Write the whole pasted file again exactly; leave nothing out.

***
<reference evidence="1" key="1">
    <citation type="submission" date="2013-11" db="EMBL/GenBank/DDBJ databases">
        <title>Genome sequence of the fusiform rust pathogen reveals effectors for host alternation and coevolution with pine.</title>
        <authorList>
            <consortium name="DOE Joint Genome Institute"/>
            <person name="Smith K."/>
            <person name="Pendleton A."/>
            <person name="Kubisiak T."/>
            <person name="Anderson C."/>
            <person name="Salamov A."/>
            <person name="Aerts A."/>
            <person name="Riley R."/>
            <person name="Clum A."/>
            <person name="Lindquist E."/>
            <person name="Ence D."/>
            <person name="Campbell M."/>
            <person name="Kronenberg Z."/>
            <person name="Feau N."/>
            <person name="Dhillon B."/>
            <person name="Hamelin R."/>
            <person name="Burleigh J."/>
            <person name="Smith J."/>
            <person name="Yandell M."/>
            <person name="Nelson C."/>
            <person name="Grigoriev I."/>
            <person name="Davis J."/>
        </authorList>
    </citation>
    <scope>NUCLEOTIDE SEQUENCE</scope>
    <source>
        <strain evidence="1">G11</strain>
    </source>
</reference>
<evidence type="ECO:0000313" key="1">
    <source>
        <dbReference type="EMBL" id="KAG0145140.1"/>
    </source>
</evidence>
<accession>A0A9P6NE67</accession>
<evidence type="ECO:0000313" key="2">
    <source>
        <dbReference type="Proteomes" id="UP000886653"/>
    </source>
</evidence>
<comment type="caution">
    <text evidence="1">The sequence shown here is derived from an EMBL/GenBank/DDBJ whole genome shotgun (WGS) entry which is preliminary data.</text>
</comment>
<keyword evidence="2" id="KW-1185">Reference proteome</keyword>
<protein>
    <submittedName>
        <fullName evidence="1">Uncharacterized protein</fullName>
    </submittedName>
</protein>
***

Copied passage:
<reference evidence="1" key="1">
    <citation type="submission" date="2013-11" db="EMBL/GenBank/DDBJ databases">
        <title>Genome sequence of the fusiform rust pathogen reveals effectors for host alternation and coevolution with pine.</title>
        <authorList>
            <consortium name="DOE Joint Genome Institute"/>
            <person name="Smith K."/>
            <person name="Pendleton A."/>
            <person name="Kubisiak T."/>
            <person name="Anderson C."/>
            <person name="Salamov A."/>
            <person name="Aerts A."/>
            <person name="Riley R."/>
            <person name="Clum A."/>
            <person name="Lindquist E."/>
            <person name="Ence D."/>
            <person name="Campbell M."/>
            <person name="Kronenberg Z."/>
            <person name="Feau N."/>
            <person name="Dhillon B."/>
            <person name="Hamelin R."/>
            <person name="Burleigh J."/>
            <person name="Smith J."/>
            <person name="Yandell M."/>
            <person name="Nelson C."/>
            <person name="Grigoriev I."/>
            <person name="Davis J."/>
        </authorList>
    </citation>
    <scope>NUCLEOTIDE SEQUENCE</scope>
    <source>
        <strain evidence="1">G11</strain>
    </source>
</reference>
<evidence type="ECO:0000313" key="1">
    <source>
        <dbReference type="EMBL" id="KAG0145140.1"/>
    </source>
</evidence>
<accession>A0A9P6NE67</accession>
<evidence type="ECO:0000313" key="2">
    <source>
        <dbReference type="Proteomes" id="UP000886653"/>
    </source>
</evidence>
<comment type="caution">
    <text evidence="1">The sequence shown here is derived from an EMBL/GenBank/DDBJ whole genome shotgun (WGS) entry which is preliminary data.</text>
</comment>
<keyword evidence="2" id="KW-1185">Reference proteome</keyword>
<protein>
    <submittedName>
        <fullName evidence="1">Uncharacterized protein</fullName>
    </submittedName>
</protein>